Forgot your password? In today’s world where we have to enter multiple passwords in a day, forgetting a password can be a common occurrence. The average amount of forgotten password emails sitting in an inbox is 37 according to Dashlane. The amount of accounts we use passwords for doubles every 5 years. Moreover, The Norwegian Centre for Information Security found that the average minimum amount of passwords per person is 17 in 2012. The number increases when you consider that on average we have another 8.5 work passwords.
It is worth considering many online statistics regarding passwords cite password management companies. With passwords needed for every new account we create and increasing amount of rules to make strong passwords, we now have apps and programs just to manage passwords! The downside is that password managers are protected by another password so passwords are truly an inescapable part of modern life. Even more disturbing, even password managers can be breached.
A closer look at passwords
What’s in a password? A password is a word we use to keep our information safe but often it is also a key to help us remember. The Secret Life of Passwords by Ian Urbina for the New York Times is a fascinating study of the stories behind passwords. He explores the idea of password as keepsakes – when humans use sentimental, nostalgic and personal triggers to create passwords like birthdays and names of pets. This often makes a password weaker, however it makes the password easier to remember.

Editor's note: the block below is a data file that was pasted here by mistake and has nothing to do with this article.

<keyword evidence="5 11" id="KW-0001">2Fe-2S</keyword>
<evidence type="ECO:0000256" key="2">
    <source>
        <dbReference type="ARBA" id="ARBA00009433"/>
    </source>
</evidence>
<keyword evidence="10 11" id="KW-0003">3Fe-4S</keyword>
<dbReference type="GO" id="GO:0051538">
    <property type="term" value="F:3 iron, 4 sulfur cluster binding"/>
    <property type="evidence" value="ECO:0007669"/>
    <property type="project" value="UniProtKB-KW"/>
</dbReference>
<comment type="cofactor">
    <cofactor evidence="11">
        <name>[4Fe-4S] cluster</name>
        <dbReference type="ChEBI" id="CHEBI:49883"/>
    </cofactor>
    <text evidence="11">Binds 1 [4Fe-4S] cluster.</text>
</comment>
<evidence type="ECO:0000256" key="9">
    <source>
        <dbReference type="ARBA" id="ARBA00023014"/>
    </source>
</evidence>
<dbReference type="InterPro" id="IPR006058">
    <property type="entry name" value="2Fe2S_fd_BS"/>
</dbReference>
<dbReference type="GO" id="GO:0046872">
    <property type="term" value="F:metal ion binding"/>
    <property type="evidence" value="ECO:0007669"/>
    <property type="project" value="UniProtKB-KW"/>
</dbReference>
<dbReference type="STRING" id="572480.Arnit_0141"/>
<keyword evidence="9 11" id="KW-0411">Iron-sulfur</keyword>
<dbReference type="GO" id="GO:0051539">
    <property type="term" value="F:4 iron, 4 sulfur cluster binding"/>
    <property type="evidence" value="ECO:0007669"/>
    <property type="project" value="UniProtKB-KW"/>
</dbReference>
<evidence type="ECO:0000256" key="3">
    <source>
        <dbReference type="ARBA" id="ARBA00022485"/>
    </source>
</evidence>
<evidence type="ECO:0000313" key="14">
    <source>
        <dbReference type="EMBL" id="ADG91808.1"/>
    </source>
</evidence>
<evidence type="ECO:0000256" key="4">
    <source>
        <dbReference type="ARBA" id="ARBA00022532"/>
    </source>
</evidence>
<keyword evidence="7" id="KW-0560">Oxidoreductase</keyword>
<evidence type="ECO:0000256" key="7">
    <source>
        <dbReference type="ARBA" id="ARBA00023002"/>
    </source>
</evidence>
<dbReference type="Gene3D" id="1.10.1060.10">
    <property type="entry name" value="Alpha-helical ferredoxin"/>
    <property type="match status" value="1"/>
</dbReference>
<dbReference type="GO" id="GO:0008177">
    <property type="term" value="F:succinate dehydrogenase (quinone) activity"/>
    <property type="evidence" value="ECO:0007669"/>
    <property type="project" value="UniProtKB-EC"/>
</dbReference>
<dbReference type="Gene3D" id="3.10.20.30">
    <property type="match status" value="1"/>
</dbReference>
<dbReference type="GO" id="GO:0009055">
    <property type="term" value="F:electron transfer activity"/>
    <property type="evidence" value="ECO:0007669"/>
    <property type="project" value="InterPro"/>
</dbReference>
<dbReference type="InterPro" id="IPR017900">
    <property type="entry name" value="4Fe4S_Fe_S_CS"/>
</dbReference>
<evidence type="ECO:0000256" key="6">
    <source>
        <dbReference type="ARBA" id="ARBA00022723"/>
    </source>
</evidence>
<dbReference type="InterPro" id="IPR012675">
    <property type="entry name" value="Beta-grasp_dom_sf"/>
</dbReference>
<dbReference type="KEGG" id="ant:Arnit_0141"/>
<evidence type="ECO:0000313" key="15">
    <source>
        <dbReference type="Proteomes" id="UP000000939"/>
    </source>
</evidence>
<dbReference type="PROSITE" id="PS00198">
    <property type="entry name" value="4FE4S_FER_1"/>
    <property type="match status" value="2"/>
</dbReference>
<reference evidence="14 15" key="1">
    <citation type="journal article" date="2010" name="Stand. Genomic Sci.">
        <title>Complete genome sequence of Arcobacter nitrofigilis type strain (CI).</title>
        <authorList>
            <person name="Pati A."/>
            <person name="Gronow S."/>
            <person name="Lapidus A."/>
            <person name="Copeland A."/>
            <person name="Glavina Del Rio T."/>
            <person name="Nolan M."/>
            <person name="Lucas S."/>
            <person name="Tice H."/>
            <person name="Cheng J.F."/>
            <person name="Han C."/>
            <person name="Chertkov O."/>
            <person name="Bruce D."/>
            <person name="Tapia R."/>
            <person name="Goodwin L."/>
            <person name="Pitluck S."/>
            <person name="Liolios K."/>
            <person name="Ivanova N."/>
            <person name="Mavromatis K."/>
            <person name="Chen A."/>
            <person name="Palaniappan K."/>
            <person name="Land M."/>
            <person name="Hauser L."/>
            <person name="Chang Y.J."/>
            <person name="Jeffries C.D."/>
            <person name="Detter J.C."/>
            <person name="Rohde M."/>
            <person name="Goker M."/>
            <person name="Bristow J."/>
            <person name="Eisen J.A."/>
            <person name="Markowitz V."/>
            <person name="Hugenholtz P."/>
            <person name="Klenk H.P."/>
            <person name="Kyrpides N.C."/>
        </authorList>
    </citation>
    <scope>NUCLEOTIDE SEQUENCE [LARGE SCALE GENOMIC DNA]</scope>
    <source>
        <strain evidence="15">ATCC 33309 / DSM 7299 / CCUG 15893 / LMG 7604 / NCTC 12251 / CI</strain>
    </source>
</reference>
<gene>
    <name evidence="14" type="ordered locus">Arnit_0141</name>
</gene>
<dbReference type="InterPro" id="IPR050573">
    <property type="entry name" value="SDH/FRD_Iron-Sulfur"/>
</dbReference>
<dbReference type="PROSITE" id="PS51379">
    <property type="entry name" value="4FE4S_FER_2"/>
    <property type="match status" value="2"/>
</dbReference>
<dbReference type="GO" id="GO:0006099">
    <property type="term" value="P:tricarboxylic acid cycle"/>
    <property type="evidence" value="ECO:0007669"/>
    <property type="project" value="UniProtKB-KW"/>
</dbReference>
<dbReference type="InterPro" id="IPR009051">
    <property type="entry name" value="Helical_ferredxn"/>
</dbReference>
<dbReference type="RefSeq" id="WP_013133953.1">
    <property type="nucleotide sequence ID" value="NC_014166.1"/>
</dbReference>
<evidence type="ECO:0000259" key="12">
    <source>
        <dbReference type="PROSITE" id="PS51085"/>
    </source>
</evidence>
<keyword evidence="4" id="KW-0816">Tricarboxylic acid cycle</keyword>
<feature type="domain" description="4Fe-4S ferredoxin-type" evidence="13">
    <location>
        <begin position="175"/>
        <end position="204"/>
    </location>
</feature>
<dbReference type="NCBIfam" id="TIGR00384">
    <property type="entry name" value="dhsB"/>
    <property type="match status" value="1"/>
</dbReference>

Urbina also examines themes that passwords take such as love, noting the categories “familial, unrequited, platonic, failed”. The passwords we use can become personal reminders – memories that are brought to life every time we access a particular account. Urbina quotes computer scientist Joseph Bonneau, “People take a nonnatural requirement imposed on them, like memorizing a password… and make it a meaningful human experience”. As websites move to create more rules for stronger passwords, how might this affect the experience of passwords? Is this why we forget stronger passwords – because we find them harder to connect with?